When Lily was three months old, I returned to the workforce part time to teach at a local college. I thought I was ready to do more than stay at home caring for a baby, but I wasn’t. The subsequent months were dark. I worked at taking care of Lily and grading the unending stack of papers every day. I stopped sleeping. I stopped caring about my students, and I became very resentful.
Just as I was deciding whether to teach the following semester – hoping that things might get better – I happened upon an article titled “Motherhood as Vocation” that changed everything for me. The author discusses the difficulty in being a stay-at-home mom in a work-dominated culture, especially for women who are educated and have found meaningful work outside of the home before becoming mothers.The article affirms that the work of a stay-at-home mom is of utmost importance, just as important as being a doctor or a lawyer or a novelist. It is work that is shaped by the mother’s experiences and education, and is by no means inferior to other types of work. With that confirmation, I decided to step back from teaching and stay home. I would be that kind of mother.
But being a mother hasn’t changed who I am. It’s changed how I spend my time and how I see the world, but it hasn’t restructured the DNA of my personality and it hasn’t changed who I have always been. In the past month, I have felt passionately that I need to return to my writing.
Once upon a time, I wrote a lot, mostly poetry. Since graduate school, though, I haven’t written much purely for the sake of writing. My writing has been for employment but not for my joy or my sanity. So I’ve decided to start writing again, every day, simply to get words on the page and free up the clutter that rattles around in my head.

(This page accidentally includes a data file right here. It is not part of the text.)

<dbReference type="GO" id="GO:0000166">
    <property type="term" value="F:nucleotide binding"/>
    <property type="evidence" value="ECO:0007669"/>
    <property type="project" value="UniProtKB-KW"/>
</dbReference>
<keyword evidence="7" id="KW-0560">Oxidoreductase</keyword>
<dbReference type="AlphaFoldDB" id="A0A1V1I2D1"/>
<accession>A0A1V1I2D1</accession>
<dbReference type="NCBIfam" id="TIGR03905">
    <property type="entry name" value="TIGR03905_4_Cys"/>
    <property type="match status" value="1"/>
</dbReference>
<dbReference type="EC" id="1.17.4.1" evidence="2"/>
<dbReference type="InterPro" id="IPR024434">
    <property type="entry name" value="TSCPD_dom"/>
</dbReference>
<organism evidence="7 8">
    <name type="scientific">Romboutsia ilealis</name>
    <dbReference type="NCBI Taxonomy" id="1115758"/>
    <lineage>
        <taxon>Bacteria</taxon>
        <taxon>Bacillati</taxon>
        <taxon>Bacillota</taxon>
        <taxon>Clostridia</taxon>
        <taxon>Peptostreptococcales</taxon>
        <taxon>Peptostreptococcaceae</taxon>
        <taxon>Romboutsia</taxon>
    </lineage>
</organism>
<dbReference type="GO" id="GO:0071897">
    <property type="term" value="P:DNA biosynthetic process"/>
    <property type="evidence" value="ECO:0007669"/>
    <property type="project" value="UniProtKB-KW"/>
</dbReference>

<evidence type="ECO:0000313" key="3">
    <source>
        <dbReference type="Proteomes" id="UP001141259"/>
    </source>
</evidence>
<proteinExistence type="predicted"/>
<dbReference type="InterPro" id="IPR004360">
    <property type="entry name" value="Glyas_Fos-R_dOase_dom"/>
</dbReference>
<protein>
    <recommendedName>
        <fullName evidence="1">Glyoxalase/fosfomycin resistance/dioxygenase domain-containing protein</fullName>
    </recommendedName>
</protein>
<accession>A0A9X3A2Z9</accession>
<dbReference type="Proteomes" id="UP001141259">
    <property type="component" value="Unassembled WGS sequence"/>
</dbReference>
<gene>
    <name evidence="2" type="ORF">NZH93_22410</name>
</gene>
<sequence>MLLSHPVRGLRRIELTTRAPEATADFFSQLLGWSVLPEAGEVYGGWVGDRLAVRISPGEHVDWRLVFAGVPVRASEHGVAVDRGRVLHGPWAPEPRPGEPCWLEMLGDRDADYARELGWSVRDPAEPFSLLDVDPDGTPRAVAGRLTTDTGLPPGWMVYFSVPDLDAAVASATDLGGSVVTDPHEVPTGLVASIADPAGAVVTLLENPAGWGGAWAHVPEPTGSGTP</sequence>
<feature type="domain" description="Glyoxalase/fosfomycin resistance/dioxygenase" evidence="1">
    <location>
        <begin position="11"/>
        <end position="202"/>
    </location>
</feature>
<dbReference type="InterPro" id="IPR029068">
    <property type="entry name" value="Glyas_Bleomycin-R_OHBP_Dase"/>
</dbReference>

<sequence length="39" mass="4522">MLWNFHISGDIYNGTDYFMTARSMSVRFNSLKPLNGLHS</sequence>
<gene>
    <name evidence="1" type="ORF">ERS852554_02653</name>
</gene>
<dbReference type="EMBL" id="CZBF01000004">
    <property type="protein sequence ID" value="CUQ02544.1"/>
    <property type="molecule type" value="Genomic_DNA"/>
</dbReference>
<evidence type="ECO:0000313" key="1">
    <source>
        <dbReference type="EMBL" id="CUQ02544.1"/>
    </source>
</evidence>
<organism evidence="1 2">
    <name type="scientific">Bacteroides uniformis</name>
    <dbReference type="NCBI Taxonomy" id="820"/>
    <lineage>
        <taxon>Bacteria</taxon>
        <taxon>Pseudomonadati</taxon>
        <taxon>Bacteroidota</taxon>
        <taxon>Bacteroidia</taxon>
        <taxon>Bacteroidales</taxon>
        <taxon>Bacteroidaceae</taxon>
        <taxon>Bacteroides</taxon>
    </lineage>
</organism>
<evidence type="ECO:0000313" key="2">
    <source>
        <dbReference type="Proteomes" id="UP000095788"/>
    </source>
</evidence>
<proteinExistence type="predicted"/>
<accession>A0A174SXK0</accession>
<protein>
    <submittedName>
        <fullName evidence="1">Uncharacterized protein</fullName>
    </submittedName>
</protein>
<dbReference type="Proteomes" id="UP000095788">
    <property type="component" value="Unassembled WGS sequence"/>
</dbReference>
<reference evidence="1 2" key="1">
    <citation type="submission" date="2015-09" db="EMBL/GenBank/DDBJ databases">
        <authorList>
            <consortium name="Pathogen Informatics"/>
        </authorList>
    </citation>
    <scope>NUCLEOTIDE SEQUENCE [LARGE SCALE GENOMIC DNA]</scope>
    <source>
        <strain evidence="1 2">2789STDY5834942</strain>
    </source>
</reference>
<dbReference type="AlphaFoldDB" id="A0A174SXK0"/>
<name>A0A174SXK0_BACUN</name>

This is not to the detriment of my daughter. And I don’t think Ruth Stone’s foot on the door was to the detriment of her children either. Though I am a mother, my child simply cannot monopolize my entire life. I’m not hardwired for that. I’m much too introverted and need time alone to think and process what’s going on in my life. Part of that is working on my art, whether it’s taking photographs or writing poems or working on any of the crafting whims to which I’m subject. Perhaps I’m not meant to teach or work outside of my home, but I believe wholeheartedly that my work on this earth includes being both a mother and an artist. These things make me whole. They make me a better person and they make me a better mother.
I want to be this kind of mother: one who is fulfilling her calling. I want to be the kind of mother whose love for her child is fierce and unquestionable. I want to be the kind of mother whose child knows that nothing on earth is more important to me than her. But what I want more than anything is for my daughter to learn that when I close the door to do something that takes me away from her, it’s not because I’m negligent or that my art is more important than she is. It’s because this is the kind of woman I am.
Read Sandra Gilbert’s interview with poet Ruth Stone here (beginning on page 52).